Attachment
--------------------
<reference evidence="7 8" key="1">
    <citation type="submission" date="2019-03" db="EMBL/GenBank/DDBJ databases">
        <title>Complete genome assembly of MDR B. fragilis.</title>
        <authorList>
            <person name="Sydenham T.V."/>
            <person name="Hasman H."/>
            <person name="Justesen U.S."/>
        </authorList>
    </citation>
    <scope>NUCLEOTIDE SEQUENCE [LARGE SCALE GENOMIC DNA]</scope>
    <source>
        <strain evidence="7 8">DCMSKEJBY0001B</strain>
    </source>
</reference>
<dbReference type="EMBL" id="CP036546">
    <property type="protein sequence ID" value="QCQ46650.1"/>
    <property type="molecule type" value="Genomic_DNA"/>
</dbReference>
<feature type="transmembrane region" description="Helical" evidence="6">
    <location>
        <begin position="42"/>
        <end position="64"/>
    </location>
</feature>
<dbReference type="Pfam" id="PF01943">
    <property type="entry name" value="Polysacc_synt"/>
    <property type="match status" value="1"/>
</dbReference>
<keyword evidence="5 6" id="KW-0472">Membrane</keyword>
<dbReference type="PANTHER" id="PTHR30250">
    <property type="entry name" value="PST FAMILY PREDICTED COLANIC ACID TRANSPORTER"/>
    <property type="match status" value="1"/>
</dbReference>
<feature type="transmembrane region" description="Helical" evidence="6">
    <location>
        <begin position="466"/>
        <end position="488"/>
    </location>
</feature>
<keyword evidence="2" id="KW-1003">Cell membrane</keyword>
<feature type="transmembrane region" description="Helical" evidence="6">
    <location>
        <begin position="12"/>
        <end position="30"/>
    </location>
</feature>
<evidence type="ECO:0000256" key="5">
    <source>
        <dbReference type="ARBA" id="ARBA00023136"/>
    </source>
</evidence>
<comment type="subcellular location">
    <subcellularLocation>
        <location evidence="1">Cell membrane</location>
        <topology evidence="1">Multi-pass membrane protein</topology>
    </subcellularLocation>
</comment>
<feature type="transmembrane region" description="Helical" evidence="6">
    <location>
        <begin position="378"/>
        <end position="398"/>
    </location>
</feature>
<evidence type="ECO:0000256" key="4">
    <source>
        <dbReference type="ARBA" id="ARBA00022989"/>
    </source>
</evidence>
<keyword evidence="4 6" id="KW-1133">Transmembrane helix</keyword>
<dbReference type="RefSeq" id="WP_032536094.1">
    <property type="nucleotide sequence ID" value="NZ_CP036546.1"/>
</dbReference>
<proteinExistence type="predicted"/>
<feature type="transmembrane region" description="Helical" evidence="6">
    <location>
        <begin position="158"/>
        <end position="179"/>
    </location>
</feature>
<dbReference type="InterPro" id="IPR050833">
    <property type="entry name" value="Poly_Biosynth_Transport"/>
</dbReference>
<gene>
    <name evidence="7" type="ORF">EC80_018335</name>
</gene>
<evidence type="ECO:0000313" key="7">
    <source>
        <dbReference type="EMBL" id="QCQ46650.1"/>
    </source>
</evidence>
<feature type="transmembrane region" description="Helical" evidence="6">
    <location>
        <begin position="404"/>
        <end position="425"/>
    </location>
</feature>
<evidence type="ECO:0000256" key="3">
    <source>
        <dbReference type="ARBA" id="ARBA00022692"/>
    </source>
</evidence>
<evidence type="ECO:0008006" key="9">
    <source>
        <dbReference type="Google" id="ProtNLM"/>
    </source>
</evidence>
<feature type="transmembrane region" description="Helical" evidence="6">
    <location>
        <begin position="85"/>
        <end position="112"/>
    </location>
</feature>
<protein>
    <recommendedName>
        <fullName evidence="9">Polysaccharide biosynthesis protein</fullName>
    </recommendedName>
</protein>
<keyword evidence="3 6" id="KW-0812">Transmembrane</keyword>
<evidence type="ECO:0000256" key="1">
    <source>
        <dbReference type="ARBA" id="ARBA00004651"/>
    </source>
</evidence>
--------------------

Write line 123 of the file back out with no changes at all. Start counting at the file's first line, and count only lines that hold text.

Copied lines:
</evidence>